True love, truly disappointing

Disney’s Frozen (2013) is the most accurate representation of contemporary romance in the cinema today. I wavered between shock and offense after my initial viewing of this animated feature; now I see that the film wished itself to be clearly understood, and to be understood, in a weak sense of the term, is to present a fiction that is immediately accessible, relatable, and conservative.

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How is it possible that an animated children’s film better represents contemporary romance than a live-action picture, one of high drama and seriousness? By depicting a particular myth and the power of that myth to found the romantic encounter as such. What is the myth? The character Anna sings about it on the day her castle is opened to the public:

Cause for the first time in forever,
There’ll be music, there’ll be light!
For the first time in forever,
I’ll be dancing through the night…
Don’t know if I’m elated or gassy,
But I’m somewhere in that zone!
Cause for the first time in forever…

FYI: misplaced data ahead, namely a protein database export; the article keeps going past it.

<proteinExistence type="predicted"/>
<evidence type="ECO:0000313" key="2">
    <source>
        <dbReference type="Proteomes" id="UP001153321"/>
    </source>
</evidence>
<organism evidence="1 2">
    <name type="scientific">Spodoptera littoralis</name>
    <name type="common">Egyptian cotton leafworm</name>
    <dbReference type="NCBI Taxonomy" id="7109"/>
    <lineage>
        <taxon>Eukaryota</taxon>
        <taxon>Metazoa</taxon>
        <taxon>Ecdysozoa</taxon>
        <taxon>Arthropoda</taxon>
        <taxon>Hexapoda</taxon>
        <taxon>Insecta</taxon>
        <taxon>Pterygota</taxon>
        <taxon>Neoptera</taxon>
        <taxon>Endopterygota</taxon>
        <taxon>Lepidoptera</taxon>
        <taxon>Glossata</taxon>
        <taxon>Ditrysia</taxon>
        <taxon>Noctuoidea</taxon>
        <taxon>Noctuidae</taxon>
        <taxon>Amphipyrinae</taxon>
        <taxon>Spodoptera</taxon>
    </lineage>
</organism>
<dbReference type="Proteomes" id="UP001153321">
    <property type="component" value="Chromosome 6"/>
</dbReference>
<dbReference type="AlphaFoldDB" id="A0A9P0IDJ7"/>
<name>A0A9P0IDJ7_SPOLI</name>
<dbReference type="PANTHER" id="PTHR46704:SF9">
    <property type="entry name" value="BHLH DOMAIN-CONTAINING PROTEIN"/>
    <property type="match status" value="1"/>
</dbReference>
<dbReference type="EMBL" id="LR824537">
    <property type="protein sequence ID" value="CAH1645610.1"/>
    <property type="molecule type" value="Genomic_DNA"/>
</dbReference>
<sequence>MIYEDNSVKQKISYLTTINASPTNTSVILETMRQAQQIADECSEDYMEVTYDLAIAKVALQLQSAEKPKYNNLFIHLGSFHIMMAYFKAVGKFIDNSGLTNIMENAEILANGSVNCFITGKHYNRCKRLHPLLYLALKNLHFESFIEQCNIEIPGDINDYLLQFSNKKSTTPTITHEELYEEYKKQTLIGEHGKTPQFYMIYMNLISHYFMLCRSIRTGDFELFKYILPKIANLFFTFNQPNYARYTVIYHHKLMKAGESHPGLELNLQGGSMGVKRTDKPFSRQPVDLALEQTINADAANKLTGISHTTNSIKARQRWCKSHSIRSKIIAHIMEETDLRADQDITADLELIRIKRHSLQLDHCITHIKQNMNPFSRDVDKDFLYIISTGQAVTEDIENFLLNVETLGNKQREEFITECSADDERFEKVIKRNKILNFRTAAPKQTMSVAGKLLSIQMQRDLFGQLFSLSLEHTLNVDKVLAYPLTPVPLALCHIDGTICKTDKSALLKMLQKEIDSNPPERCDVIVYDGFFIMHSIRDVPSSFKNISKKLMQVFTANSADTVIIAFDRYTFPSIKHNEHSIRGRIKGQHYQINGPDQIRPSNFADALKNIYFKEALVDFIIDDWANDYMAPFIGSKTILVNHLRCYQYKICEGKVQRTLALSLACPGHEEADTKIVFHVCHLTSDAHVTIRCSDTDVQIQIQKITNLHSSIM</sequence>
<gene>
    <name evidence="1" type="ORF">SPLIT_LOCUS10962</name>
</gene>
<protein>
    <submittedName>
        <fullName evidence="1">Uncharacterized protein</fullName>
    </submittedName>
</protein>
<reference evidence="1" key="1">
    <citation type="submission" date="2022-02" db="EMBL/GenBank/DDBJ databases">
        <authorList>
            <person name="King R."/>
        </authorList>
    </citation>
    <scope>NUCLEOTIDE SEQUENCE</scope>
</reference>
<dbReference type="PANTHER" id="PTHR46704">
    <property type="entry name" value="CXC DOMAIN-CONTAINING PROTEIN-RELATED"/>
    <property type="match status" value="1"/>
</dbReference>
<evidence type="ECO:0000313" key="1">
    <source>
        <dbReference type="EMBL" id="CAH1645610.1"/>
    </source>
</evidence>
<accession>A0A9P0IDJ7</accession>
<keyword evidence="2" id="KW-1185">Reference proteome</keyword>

I won’t be alone

I can’t wait to meet everyone! (gasp) What if I meet… the one?

Tonight, imagine me gown and all
Fetchingly draped against the wall
The picture of sophisticated grace…
Ooh!

I suddenly see him standing there,
A beautiful stranger, tall and fair
I wanna stuff some chocolate in my face…!

But then, we laugh and talk all evening
Which is totally bizarre
Nothing like the life I’ve led so far!

For the first time in forever,
There’ll be magic, there’ll be fun!
For the first time in forever,
I could be noticed by someone…
And I know it’s totally crazy
To dream I’d find romance…
But for the first time in forever…
At least I’ve got a chance!

For the first time in forever,

I’m getting what I’m dreaming of!

A chance to change my lonely world,

A chance to find true love!

There is something neurotic in her tune. Prior to the encounter, prior to the event of love as expressed by two separate and unique individuals, Anna has already determined its shape and form. On the one hand, she is a tyrant of solipsistic love. Paradoxically, on the other hand, the anonymity of a future partner relinquishes such tyranny – any individual will do, any person can fill in the hole opened by the myth of true love.